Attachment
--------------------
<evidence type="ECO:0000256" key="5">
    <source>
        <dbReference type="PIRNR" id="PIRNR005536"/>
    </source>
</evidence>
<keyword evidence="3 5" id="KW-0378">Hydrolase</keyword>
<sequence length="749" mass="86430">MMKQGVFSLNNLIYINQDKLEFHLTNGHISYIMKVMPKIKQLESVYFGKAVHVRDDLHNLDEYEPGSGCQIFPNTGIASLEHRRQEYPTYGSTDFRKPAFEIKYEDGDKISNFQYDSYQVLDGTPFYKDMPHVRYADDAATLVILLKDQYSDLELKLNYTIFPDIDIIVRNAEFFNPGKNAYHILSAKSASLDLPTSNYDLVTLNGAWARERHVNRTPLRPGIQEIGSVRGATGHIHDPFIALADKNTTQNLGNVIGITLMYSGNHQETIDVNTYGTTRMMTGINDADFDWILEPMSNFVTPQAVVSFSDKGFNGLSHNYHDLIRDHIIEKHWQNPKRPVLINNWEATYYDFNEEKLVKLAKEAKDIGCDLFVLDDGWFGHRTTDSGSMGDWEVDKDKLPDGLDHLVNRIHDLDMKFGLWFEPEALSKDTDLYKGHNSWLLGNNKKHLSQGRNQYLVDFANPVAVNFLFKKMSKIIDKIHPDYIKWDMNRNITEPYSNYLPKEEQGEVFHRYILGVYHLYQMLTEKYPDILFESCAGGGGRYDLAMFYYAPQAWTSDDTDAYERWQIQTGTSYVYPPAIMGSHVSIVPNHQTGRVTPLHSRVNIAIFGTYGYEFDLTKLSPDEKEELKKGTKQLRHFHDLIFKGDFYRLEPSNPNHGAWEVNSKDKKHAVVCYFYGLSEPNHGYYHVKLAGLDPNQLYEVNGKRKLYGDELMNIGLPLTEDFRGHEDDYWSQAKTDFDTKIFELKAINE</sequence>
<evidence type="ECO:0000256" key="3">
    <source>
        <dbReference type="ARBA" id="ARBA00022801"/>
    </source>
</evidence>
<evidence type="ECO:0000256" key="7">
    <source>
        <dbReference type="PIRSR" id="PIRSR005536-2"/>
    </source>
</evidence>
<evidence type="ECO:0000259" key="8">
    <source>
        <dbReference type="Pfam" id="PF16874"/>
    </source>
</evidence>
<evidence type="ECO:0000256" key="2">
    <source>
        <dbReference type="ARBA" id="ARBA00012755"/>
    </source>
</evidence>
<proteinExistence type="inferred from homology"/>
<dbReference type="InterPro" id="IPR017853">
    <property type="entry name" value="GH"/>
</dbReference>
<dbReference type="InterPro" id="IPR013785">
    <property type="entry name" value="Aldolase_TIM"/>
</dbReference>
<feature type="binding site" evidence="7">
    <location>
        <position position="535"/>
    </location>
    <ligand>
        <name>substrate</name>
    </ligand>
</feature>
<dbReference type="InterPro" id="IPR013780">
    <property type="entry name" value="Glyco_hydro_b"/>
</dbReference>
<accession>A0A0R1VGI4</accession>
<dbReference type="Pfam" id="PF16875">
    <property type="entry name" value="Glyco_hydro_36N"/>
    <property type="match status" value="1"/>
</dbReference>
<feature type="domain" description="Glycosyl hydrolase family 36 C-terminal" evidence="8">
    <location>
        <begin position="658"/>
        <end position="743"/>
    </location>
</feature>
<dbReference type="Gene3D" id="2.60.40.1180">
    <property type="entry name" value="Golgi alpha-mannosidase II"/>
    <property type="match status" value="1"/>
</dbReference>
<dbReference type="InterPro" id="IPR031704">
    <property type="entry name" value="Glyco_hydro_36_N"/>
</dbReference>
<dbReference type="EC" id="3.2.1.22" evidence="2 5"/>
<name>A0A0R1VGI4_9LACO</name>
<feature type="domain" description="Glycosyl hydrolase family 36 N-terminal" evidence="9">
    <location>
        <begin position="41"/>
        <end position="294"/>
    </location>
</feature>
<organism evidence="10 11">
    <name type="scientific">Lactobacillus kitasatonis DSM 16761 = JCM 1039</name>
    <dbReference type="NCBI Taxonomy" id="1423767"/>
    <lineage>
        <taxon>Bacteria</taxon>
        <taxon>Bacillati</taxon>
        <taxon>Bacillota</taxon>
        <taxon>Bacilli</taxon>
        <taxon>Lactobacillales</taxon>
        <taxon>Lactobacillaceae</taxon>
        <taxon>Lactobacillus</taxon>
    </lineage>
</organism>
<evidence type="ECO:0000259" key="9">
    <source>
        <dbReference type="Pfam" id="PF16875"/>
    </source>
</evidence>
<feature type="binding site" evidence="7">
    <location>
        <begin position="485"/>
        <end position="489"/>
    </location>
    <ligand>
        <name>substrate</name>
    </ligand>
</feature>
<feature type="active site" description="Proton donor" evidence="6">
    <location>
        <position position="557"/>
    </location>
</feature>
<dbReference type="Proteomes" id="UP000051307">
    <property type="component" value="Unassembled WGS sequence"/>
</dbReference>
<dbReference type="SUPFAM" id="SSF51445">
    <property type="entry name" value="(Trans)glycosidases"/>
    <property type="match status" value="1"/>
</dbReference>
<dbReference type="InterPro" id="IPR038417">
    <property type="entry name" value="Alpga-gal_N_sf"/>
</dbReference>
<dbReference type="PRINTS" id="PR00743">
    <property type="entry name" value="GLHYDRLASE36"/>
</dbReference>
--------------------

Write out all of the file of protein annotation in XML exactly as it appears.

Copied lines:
<evidence type="ECO:0000256" key="5">
    <source>
        <dbReference type="PIRNR" id="PIRNR005536"/>
    </source>
</evidence>
<keyword evidence="3 5" id="KW-0378">Hydrolase</keyword>
<sequence length="749" mass="86430">MMKQGVFSLNNLIYINQDKLEFHLTNGHISYIMKVMPKIKQLESVYFGKAVHVRDDLHNLDEYEPGSGCQIFPNTGIASLEHRRQEYPTYGSTDFRKPAFEIKYEDGDKISNFQYDSYQVLDGTPFYKDMPHVRYADDAATLVILLKDQYSDLELKLNYTIFPDIDIIVRNAEFFNPGKNAYHILSAKSASLDLPTSNYDLVTLNGAWARERHVNRTPLRPGIQEIGSVRGATGHIHDPFIALADKNTTQNLGNVIGITLMYSGNHQETIDVNTYGTTRMMTGINDADFDWILEPMSNFVTPQAVVSFSDKGFNGLSHNYHDLIRDHIIEKHWQNPKRPVLINNWEATYYDFNEEKLVKLAKEAKDIGCDLFVLDDGWFGHRTTDSGSMGDWEVDKDKLPDGLDHLVNRIHDLDMKFGLWFEPEALSKDTDLYKGHNSWLLGNNKKHLSQGRNQYLVDFANPVAVNFLFKKMSKIIDKIHPDYIKWDMNRNITEPYSNYLPKEEQGEVFHRYILGVYHLYQMLTEKYPDILFESCAGGGGRYDLAMFYYAPQAWTSDDTDAYERWQIQTGTSYVYPPAIMGSHVSIVPNHQTGRVTPLHSRVNIAIFGTYGYEFDLTKLSPDEKEELKKGTKQLRHFHDLIFKGDFYRLEPSNPNHGAWEVNSKDKKHAVVCYFYGLSEPNHGYYHVKLAGLDPNQLYEVNGKRKLYGDELMNIGLPLTEDFRGHEDDYWSQAKTDFDTKIFELKAINE</sequence>
<evidence type="ECO:0000256" key="3">
    <source>
        <dbReference type="ARBA" id="ARBA00022801"/>
    </source>
</evidence>
<evidence type="ECO:0000256" key="7">
    <source>
        <dbReference type="PIRSR" id="PIRSR005536-2"/>
    </source>
</evidence>
<evidence type="ECO:0000259" key="8">
    <source>
        <dbReference type="Pfam" id="PF16874"/>
    </source>
</evidence>
<evidence type="ECO:0000256" key="2">
    <source>
        <dbReference type="ARBA" id="ARBA00012755"/>
    </source>
</evidence>
<proteinExistence type="inferred from homology"/>
<dbReference type="InterPro" id="IPR017853">
    <property type="entry name" value="GH"/>
</dbReference>
<dbReference type="InterPro" id="IPR013785">
    <property type="entry name" value="Aldolase_TIM"/>
</dbReference>
<feature type="binding site" evidence="7">
    <location>
        <position position="535"/>
    </location>
    <ligand>
        <name>substrate</name>
    </ligand>
</feature>
<dbReference type="InterPro" id="IPR013780">
    <property type="entry name" value="Glyco_hydro_b"/>
</dbReference>
<accession>A0A0R1VGI4</accession>
<dbReference type="Pfam" id="PF16875">
    <property type="entry name" value="Glyco_hydro_36N"/>
    <property type="match status" value="1"/>
</dbReference>
<feature type="domain" description="Glycosyl hydrolase family 36 C-terminal" evidence="8">
    <location>
        <begin position="658"/>
        <end position="743"/>
    </location>
</feature>
<dbReference type="Gene3D" id="2.60.40.1180">
    <property type="entry name" value="Golgi alpha-mannosidase II"/>
    <property type="match status" value="1"/>
</dbReference>
<dbReference type="InterPro" id="IPR031704">
    <property type="entry name" value="Glyco_hydro_36_N"/>
</dbReference>
<dbReference type="EC" id="3.2.1.22" evidence="2 5"/>
<name>A0A0R1VGI4_9LACO</name>
<feature type="domain" description="Glycosyl hydrolase family 36 N-terminal" evidence="9">
    <location>
        <begin position="41"/>
        <end position="294"/>
    </location>
</feature>
<organism evidence="10 11">
    <name type="scientific">Lactobacillus kitasatonis DSM 16761 = JCM 1039</name>
    <dbReference type="NCBI Taxonomy" id="1423767"/>
    <lineage>
        <taxon>Bacteria</taxon>
        <taxon>Bacillati</taxon>
        <taxon>Bacillota</taxon>
        <taxon>Bacilli</taxon>
        <taxon>Lactobacillales</taxon>
        <taxon>Lactobacillaceae</taxon>
        <taxon>Lactobacillus</taxon>
    </lineage>
</organism>
<evidence type="ECO:0000259" key="9">
    <source>
        <dbReference type="Pfam" id="PF16875"/>
    </source>
</evidence>
<feature type="binding site" evidence="7">
    <location>
        <begin position="485"/>
        <end position="489"/>
    </location>
    <ligand>
        <name>substrate</name>
    </ligand>
</feature>
<feature type="active site" description="Proton donor" evidence="6">
    <location>
        <position position="557"/>
    </location>
</feature>
<dbReference type="Proteomes" id="UP000051307">
    <property type="component" value="Unassembled WGS sequence"/>
</dbReference>
<dbReference type="SUPFAM" id="SSF51445">
    <property type="entry name" value="(Trans)glycosidases"/>
    <property type="match status" value="1"/>
</dbReference>
<dbReference type="InterPro" id="IPR038417">
    <property type="entry name" value="Alpga-gal_N_sf"/>
</dbReference>
<dbReference type="PRINTS" id="PR00743">
    <property type="entry name" value="GLHYDRLASE36"/>
</dbReference>